I would use my experience to start asking questions about the requirements in your state.

"I chose to go to a specialized body shop recommended by Tesla. They were certified to work on the aluminum panels and had done several already."

I guess I don't know enough about auto construction. Are aluminum panels not commonly used? Do you really need a special body shop to work on a Tesla?

It could be a state by state thing, but im pretty sure you have to get a adjuster to look at the car and they can require you to come to them. But after that in every state i have been to you can get the car fixed by the shop of your choice.

I have comparable quotes from Geico, Progressive and Hartford (my insurance guy) which are all between $100-$150/mo. I believe Geico and Progressive offer windshield coverage. Given that Tesla windshields are almost $1,000 and probably have to be bought from them, will these companies ultimately honor their windshield replacement? Mercury Insurance (on my Prius) tried to push me off onto their windshield people, who were awful.

Also, Mercury quoted me $4,000 per year for the Tesla policy while Progressive quoted $1,200, Geico quoted $1,500 and Hartford quoted $1,800.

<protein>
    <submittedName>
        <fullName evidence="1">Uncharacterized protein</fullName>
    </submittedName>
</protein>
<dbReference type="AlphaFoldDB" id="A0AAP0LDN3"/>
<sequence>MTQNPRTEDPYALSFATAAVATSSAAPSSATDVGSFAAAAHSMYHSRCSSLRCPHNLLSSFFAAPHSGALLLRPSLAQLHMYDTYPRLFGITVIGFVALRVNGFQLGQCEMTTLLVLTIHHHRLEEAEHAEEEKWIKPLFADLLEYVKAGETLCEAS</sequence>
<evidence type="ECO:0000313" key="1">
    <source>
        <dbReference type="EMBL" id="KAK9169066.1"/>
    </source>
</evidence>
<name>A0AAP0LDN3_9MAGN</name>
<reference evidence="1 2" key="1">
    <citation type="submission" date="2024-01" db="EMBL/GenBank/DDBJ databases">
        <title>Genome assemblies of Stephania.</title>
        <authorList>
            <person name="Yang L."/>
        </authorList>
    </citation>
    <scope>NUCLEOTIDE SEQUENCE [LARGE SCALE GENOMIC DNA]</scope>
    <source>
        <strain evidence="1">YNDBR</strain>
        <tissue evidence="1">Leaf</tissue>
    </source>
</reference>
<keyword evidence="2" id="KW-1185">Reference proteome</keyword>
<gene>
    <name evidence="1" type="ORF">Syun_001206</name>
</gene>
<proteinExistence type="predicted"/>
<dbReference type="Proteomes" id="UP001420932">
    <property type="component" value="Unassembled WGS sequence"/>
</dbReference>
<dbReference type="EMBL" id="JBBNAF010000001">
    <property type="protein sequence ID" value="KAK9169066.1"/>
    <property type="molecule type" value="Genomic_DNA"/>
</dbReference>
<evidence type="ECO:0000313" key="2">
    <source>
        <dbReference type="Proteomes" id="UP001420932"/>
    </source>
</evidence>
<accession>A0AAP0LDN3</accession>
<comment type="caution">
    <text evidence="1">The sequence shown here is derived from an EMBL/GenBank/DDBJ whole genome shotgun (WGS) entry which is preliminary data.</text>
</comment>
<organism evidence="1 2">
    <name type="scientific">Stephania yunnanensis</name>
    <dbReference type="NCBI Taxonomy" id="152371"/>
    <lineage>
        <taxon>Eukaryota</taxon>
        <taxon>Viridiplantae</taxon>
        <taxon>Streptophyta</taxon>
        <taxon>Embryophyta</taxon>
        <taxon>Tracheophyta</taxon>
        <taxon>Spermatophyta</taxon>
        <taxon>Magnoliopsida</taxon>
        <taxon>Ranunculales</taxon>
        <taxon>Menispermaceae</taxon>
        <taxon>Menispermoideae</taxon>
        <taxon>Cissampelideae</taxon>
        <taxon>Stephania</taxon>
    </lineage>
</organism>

Coverage:

  • 100/300/100
  • No medical
  • Uninsured motorist
  • $500 deductibe
  • $30/day rental reimbursement
  • No roadside

Progressive does not differentiate between Model S variants - they will insure an S60 at the same rate as a P85, I even had one of their agents input a P85 VIN and the rate did not change. Progressive was the lowest.

It definitely varies by location. I tried to get Progressive, since they do our boat and RV, and were awesome when our boat had to be repaired after hitting a sand bar. But, they couldn't come close to Geico. Salt Lake City, UT.

My driver side front fender was hit by a deer that ran into my stopped car. I went to Geico for an appraisal. The appraiser was located at a body shop and had no idea what the cost of the repair would be as the car was not in their database. The appraiser eventually estimated the repair at $902. All the cars at the shop there were Hondas, Toyotas, etc. I called Tesla and they told me to take it to a shop 50 miles away that was certified to work on the car.

Geico paid all the material costs but refused to pay the labor rate for the repair, saying it was greater than the amount they allow. It took 6 calls from me (going up the ladder at Geico) and threatening to file a lawsuit before they agreed to pay the labor fee.

I'm stuck with them for the moment because I had a 17 year old son that just got a license, and Geico was thousands of dollars less expensive than other companied. However, when he goes away to college this fall, I can remove him from the policy and I will then shop around for other companies. The body shop noted they alwatys have problems with Geico and recommended State Farm.